Teaching teenagers ‘thinking skills’ will stop them falling into drug gangs, says crime commissioner
- Credit: Archant
Teaching young people new “thinking skills” will make a “critical difference” to teenagers involved in gangs and violence, Suffolk’s police and crime commissioner (PCC) has said.
Tim Passmore believes the £56,997 government funding to set up the new Thinking Skills Programme in Suffolk will help vulnerable youngsters to make better life choices and be less likely to reoffend.
The Office of the Police and Crime Commissioner in Suffolk worked with other organisations, such as Suffolk County Council, to secure the cash from the Home Office’s £22million Early Intervention Fund.
Some people expressed fears Suffolk got significantly less money than neighbouring areas such as Norfolk and Essex despite having a major problem with ‘county lines’, where drug dealers from London ply their trade in quieter rural areas.
But Mr Passmore said: “Suffolk is a relatively small force so I am particularly pleased to see we are one of only 19 force areas to secure a share of this Early Intervention Youth Fund.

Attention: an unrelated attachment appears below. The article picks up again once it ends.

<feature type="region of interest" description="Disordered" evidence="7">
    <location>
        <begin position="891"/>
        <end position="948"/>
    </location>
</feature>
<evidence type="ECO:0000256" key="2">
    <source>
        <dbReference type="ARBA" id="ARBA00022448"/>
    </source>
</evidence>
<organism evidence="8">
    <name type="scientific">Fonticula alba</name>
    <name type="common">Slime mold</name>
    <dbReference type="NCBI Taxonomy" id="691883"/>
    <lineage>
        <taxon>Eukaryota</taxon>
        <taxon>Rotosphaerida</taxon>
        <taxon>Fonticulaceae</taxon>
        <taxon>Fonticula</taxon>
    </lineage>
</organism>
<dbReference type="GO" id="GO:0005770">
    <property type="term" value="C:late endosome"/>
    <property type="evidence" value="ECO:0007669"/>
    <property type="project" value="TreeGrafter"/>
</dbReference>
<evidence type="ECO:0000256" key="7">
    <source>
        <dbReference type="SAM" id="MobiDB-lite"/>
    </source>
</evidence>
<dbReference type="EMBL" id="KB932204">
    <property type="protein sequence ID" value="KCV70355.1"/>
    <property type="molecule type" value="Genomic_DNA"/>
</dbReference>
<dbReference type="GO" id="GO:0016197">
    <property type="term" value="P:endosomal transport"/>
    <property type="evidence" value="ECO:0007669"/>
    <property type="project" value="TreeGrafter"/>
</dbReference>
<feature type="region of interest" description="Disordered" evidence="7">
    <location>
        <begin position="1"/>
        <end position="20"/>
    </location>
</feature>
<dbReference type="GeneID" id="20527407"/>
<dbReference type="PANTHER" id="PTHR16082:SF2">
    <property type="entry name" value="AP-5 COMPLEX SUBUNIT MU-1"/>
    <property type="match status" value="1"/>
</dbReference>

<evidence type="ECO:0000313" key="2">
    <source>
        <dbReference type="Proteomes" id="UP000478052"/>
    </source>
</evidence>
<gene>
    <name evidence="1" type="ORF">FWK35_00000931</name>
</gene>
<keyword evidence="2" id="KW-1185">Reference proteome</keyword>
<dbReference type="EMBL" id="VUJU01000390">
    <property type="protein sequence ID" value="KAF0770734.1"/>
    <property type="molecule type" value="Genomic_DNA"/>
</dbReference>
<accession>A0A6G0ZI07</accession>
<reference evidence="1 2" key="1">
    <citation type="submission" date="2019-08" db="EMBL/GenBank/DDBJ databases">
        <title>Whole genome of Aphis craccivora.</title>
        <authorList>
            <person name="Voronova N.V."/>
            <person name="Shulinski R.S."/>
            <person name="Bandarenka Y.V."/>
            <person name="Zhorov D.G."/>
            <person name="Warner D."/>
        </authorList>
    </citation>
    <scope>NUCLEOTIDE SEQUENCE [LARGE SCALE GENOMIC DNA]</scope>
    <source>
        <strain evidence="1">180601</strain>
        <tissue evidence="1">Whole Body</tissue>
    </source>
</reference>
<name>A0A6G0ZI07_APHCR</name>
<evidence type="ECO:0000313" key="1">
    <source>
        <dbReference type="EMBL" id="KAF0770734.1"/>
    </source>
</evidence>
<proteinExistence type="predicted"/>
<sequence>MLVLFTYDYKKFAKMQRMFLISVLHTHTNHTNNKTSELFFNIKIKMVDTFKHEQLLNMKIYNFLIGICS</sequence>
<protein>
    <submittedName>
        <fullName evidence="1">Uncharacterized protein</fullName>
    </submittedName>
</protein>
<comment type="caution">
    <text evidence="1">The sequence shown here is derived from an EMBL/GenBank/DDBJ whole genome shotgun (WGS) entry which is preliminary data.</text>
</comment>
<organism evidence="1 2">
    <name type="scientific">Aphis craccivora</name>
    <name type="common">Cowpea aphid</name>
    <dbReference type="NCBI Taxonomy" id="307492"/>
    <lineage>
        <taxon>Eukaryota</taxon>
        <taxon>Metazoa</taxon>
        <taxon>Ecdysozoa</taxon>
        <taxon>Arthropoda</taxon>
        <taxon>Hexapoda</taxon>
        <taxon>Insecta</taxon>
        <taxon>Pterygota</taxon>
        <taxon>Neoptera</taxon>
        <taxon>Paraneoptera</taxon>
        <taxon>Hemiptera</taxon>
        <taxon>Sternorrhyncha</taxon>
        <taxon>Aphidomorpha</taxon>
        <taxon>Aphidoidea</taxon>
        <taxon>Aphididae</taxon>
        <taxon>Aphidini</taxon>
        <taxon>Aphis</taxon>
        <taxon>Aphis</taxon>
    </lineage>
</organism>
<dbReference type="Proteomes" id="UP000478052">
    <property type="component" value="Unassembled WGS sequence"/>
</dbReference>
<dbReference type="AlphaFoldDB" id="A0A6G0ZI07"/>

“The Home Office received over 100 bids so it’s excellent news that they were impressed by the multi-agency work being carried out here in the county to support our young people.”
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The programme will deliver intensive small group and individual work with young people aged 10 to 18 involved in offending through violence or gangs and known to Suffolk Youth Justice Service.
It will support up to eight high-risk young people and will also work with their parents to try and ensure the work has a long-term impact.
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“It’ll help them with making the right choices,” said Mr Passmore.
“It will be intensive and highly-focused. There’s a good chance of success.”
A statement from Mr Passmore’s office added: “It will make a critical difference to young people involved in violence and gang activity.”
Councillor Paul West, Suffolk County Council’s cabinet member for communities, said: “This additional funding will be used specifically to support some of our vulnerable young people who are at risk of offending or becoming involved in criminal activities.
“By supporting our young people to make better choices we can help them to secure their own positive futures.”